The work health and safety legislation in Western Australia has changed effective as of the 31st of March 2022.
The specific asbestos legislation in WA now falls under the Work Health and Safety Act 2020 and within the Work Health and Safety (General) Regulations 2022.
Asbestos has become generally very well managed throughout Western Australia. However, it is essential to understand the implications of these recent changes regarding the review periods for the asbestos register and the associated management plan and to ensure the risks associated with asbestos are still minimised so far as is reasonably practicable.
I’ve provided some further detail below.
- The Work Health and Safety (General) Regulations 2022 separate the register and management plan requirements; however they are also linked.
- A person with management or control of a workplace must ensure that an asbestos register is prepared and kept at the workplace and kept up to date, as well as indicating the location and type of asbestos that the condition must be up to date. The register is to be reviewed and, as necessary revised if other asbestos or ACM is identified at the workplace or asbestos is removed from, or disturbed, sealed or enclosed at, the workplace.
- The asbestos register must also be reviewed at a minimum when the asbestos management plan is reviewed, which is at least five years. This brings us to when should the management plan should be reviewed which is separately addressed in the WHS regulations.
- The asbestos management plan includes the register. Still, it should also address such things as safe work procedures, control measures, detailing responsibilities including incident and emergency response, as well as information for training for all workers at the workplace.
- The frequency review for the management plan is dictated by the following;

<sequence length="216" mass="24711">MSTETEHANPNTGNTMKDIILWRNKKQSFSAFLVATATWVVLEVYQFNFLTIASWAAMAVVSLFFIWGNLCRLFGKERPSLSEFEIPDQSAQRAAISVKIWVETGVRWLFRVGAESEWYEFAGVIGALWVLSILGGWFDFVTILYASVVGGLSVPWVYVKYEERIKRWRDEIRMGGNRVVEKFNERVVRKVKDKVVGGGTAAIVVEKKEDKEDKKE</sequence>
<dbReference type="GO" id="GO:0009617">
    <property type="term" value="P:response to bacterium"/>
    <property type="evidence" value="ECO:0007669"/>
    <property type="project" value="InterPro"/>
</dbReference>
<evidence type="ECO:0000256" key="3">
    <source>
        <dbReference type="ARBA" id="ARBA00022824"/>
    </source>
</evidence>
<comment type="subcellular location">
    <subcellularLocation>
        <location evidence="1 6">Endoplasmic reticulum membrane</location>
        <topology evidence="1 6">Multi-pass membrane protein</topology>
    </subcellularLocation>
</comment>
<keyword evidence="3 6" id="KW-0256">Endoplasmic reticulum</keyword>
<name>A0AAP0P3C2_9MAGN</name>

If there is a review of the asbestos register or a control measure;
If asbestos is removed from, or disturbed, sealed or enclosed at, the workplace;
If the plan is no longer adequate for managing asbestos or ACM at the workplace;
A health and safety representative can request a review because they believe the health and safety of workers may be impacted or the current review period is not adequate;
The legislation also now states that the management plan must be reviewed at a minimum of once every five years which was previously 1 to 3 years.
While five years is now the mandatory minimum review, each site is subject to the overarching principle of minimising risks so far as is reasonably practicable. Based on Opira’s experience of regularly attending workplaces to review asbestos materials, the following is typical.
- External Asbestos-containing materials (ACM) such as fibre cement panelling for walls, roofs, soffits, fascias and mastics and membranes can be exposed to external weathering, including heat, cold, rain and wind that can all have an impact on the condition of asbestos materials, and therefore a review period needs to be sufficient to determine the rate of deterioration, to assess if there has been any damage due to water ingress, heavy winds, solar impact or just the heating and cooling cycles of Western Australian weather.
- Internal Asbestos-containing materials(ACM) such as fibre cement walls, ceilings, vinyl flooring, and electrical mounting boards are also easily damaged or disturbed from activities by onsite workers or contractors.
- Control measures such as how well the ACM is sealed (typically painted), enclosed under another structure like capping, or if asbestos labelling is intact and prominent are essential examples of control measures and quite often prone to change, especially in external locations.
The register and management plan to be kept up to date and to meet the requirements for duty of care as outlined in the WHS Regulations is, therefore, dependant on a blend of the factors above, which typically relates to the number of ACM items onsite and the individual risk assessment for each item. This forms an overarching understanding of when best to review an asbestos register and management plan.
It is always preferable to remove asbestos and eliminate the risk entirely but in many cases, this is very costly and not practical due to the disruption to the business. It is therefore essential in the ongoing management of asbestos to keep in mind the critical task of maintaining compliance in accordance with the legislation, minimising liability and keeping all workers onsite as free from harm as possible from asbestos materials that have been disturbed, are in poor condition or the control measures are no longer effective.